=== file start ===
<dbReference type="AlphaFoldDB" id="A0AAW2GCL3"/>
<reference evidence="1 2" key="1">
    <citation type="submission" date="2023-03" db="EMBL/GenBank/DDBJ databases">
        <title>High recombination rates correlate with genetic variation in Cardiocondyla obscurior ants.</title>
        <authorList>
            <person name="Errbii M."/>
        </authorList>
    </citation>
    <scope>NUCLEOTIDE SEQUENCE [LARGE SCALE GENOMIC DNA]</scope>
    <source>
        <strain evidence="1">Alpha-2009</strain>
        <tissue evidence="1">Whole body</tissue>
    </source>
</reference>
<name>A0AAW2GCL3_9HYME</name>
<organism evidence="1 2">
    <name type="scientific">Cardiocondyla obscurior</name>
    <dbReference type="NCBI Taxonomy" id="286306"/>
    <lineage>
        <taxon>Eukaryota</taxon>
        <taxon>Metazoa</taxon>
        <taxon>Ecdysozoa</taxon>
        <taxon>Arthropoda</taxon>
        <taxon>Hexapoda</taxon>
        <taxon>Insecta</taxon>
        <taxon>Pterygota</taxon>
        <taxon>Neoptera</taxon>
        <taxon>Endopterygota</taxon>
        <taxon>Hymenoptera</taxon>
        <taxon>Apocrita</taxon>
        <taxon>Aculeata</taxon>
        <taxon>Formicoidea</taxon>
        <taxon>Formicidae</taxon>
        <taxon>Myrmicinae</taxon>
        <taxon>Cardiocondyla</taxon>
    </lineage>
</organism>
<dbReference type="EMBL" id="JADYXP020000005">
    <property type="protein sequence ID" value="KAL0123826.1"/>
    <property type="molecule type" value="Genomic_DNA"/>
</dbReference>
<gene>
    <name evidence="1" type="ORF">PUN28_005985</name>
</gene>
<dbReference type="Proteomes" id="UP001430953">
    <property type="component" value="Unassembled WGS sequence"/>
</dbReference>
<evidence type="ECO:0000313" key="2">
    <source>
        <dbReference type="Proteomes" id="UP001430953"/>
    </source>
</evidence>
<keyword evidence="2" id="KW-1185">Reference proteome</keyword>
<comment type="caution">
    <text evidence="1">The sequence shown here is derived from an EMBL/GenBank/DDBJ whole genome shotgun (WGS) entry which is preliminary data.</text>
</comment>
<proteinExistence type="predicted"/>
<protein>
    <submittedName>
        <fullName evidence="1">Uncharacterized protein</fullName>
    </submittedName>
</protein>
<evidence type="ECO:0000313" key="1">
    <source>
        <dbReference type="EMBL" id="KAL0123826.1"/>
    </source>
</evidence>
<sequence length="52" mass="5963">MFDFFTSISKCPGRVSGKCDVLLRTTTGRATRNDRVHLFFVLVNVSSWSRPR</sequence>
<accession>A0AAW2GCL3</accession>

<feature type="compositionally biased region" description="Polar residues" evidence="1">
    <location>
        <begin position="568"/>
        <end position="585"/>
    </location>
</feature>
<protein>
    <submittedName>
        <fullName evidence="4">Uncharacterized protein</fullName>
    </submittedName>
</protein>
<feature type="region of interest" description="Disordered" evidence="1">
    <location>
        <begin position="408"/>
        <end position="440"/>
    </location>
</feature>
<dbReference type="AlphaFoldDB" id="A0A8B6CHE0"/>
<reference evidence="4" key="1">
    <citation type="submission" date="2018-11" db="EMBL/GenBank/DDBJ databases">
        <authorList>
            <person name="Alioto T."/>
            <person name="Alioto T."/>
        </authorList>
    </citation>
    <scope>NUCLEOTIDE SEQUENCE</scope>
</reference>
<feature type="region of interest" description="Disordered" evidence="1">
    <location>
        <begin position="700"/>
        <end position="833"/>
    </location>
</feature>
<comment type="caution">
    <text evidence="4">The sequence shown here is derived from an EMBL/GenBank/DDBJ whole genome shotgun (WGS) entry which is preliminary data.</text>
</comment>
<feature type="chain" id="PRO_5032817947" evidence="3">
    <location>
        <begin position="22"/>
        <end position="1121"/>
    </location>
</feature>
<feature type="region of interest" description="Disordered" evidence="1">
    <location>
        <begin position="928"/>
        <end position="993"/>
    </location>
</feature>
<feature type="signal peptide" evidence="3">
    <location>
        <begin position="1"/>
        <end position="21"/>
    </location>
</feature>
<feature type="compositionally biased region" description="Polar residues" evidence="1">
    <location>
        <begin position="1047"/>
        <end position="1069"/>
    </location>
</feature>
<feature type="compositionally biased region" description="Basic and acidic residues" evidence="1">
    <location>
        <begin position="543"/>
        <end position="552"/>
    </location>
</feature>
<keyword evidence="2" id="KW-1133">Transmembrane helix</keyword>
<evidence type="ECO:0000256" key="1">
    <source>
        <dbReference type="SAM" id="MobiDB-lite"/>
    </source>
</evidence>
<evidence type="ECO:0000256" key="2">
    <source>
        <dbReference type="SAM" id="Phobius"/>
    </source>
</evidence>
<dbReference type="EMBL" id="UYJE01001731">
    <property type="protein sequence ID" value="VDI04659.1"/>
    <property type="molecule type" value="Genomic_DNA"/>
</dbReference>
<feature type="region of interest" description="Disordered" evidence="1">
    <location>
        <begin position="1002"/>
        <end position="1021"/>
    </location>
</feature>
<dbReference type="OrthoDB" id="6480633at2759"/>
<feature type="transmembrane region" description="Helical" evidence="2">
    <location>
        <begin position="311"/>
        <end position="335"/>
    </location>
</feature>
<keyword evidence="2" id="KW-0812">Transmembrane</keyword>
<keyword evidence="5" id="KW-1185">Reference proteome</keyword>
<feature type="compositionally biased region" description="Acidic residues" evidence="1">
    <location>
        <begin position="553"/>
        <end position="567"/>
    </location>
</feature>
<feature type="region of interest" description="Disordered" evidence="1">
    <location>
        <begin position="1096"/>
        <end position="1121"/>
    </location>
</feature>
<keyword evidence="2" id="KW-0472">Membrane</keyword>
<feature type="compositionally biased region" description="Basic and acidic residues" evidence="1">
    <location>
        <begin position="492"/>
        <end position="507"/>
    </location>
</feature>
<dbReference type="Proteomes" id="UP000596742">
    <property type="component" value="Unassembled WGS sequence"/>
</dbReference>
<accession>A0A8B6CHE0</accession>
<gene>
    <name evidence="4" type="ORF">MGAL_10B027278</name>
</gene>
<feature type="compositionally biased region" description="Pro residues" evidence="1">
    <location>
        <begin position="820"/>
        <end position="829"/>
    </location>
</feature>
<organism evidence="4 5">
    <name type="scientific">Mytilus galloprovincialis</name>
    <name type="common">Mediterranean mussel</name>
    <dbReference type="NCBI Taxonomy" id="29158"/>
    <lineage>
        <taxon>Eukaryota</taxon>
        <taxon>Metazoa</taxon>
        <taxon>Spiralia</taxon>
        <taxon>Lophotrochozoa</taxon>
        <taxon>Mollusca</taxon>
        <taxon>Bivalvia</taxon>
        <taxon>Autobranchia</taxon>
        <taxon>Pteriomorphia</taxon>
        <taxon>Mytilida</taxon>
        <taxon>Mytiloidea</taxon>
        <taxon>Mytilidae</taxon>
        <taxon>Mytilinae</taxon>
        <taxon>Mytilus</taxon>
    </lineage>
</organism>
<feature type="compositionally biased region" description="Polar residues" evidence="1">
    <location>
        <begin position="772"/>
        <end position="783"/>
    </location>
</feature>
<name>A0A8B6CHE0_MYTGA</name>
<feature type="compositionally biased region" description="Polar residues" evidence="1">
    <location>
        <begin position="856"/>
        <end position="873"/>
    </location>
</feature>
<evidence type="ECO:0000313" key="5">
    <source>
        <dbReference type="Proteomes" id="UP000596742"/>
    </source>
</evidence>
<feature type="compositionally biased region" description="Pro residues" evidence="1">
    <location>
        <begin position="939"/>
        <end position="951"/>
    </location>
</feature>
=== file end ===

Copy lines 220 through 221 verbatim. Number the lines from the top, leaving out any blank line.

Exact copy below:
        <begin position="772"/>
        <end position="783"/>